October 21, 2011
For the 2011-12 winter, the Pacific Northwest is set to get pummeled with snow while the Southern Plains are predicted to be dry. In the middle of the two regions are the Rocky Mountains, which this report doesn't specifically address. However, it does confirm that La Nina is back. Last season, that meant big snow for most of the mountain West. Throwing a curve ball in the mix is "Arctic Oscillation," which can be both good and bad for skiers. Read on to learn more about this winter's predicted weather patterns.
The Southern Plains should prepare for continued drier and warmer than average weather, while the Pacific Northwest is likely to be colder and wetter than average from December through February, according to the annual Winter Outlook released by NOAA.
For the second winter in a row, La Niña will influence weather patterns across the country, but as usual, it’s not the only climate factor at play. The ‘wild card’ is the lesser-known and less predictable Arctic Oscillation that could produce dramatic short-term swings in temperatures this winter.
NOAA expects La Niña, which returned in August, to gradually strengthen and continue through the upcoming winter. It is associated with cooler than normal water temperatures in the tropical Pacific Ocean and influences weather throughout the world.
“The evolving La Niña will shape this winter,” said Mike Halpert, deputy director of NOAA’s Climate Prediction Center. “There is a wild card, though. The erratic Arctic Oscillation can generate strong shifts in the climate patterns that could overwhelm or amplify La Niña’s typical impacts.”
The Arctic Oscillation is always present and fluctuates between positive and negative phases. The negative phase of the Arctic Oscillation pushes cold air into the U.S. from Canada. The Arctic Oscillation went strongly negative at times the last two winters, causing outbreaks of cold and snowy conditions in the U.S. such as the “Snowmaggedon” storm of 2009. Strong Arctic Oscillation episodes typically last a few weeks and are difficult to predict more than one to two weeks in advance.
With La Niña in place Texas, Oklahoma, New Mexico and parts of surrounding states are unlikely to get enough rain to alleviate the ongoing drought. Texas, the epicenter of the drought, experienced its driest 12-month period on record from October 2010 through September 2011.
Stormy periods can occur anytime during the winter season. To improve the ability to predict and track winter storms, NOAA implemented a more accurate weather forecast model on Oct.18. Data gathered from the model will support local weather forecast office efforts to prepare for and protect the public from weather events. This service is helping the country to become a Weather-Ready Nation at a time when extreme weather is on the rise.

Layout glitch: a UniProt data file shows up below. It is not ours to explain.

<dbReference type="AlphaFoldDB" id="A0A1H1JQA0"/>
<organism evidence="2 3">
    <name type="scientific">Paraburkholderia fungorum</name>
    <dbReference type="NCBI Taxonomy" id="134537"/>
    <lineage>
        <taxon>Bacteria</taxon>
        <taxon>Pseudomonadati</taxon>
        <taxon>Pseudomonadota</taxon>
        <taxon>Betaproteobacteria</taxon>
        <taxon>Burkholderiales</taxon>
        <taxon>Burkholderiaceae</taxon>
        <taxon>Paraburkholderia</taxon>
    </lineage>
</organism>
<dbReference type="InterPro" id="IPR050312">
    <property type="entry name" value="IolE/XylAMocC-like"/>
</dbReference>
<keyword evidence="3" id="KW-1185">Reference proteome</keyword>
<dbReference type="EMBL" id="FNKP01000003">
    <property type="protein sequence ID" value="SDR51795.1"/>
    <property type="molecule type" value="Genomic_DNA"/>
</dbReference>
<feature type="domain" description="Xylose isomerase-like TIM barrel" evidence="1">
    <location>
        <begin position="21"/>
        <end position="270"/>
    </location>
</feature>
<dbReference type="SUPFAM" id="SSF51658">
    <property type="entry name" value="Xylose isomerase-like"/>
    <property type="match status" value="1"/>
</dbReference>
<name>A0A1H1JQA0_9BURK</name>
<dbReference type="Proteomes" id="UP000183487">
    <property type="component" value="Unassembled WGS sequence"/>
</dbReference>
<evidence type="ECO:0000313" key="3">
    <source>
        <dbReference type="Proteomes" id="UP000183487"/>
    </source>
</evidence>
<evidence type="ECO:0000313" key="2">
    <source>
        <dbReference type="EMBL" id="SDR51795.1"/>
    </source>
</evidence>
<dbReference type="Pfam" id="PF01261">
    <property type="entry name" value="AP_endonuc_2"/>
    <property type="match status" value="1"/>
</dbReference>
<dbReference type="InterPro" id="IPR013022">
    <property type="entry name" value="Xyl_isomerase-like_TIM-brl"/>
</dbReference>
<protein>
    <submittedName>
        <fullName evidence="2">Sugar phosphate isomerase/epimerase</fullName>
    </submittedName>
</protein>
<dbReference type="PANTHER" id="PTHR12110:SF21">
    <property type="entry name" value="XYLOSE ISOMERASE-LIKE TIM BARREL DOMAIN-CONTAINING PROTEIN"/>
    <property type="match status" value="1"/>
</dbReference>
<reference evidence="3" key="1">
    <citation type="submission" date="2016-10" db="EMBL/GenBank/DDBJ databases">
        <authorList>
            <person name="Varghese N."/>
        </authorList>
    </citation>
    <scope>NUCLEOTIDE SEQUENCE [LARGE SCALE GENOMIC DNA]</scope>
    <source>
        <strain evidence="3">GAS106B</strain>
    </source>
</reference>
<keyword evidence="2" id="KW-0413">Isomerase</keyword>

According to the U.S. Winter Outlook (December through February) odds tilt in favor of:
• Pacific Northwest: colder and wetter than average. La Niña often results in below-average temperatures and increased mountain snow in the Pacific Northwest and western Montana during the winter months. This may set the stage for spring flooding in the Missouri River Basin;
• California: colder than average and wetter than average conditions in northern California and drier than average conditions in southern California. All of the southern part of the nation are at risk of having above normal wildfire conditions starting this winter and lasting into the spring;
• Northern Plains: colder and wetter than average. Spring flooding could be a concern in parts of this region;
• Southern Plains and Gulf Coast States: warmer and drier than average. This will likely exacerbate drought conditions in these regions;
• Florida and south Atlantic Coast: drier than average, with an equal chance for above-, near-, or below-normal temperatures. Above normal wildfire conditions;
• Ohio and Tennessee Valleys: wetter than average with equal chances for above-, near-, or below-average temperatures. Potential for increased storminess and flooding;
• Northeast and Mid-Atlantic: equal chances for above-, near-, or below-normal temperatures and precipitation. Winter weather for these regions is often driven not by La Niña but by the Arctic Oscillation. If enough cold air and moisture are in place, areas north of the Ohio Valley and into the Northeast could see above-average snow;
• Great Lakes: colder and wetter than average;
• Hawaii: above-average temperatures in the western islands with above normal precipitation during the winter. Some drought recovery is expected across the state with Kauai and Oahu having the best potential for full recovery.
• Alaska: colder than average over the southern half of the state and the panhandle with below average precipitation in the interior eastern part of the state.
This seasonal outlook does not project where and when snowstorms may hit or provide total seasonal snowfall accumulations. Snow forecasts are dependent upon winter storms, which are generally not predictable more than a week in advance.
NOAA's National Weather Service is the primary source of weather data, forecasts and warnings for the United States and its territories. NOAA’s National Weather Service operates the most advanced weather and flood warning and forecast system in the world, helping to save lives and livelihoods and enhance the national economy. Working with partners, NOAA’s National Weather Service is building a Weather-Ready Nation to support community resilience in the face of increasing vulnerability to extreme weather. Visit them at weather.gov.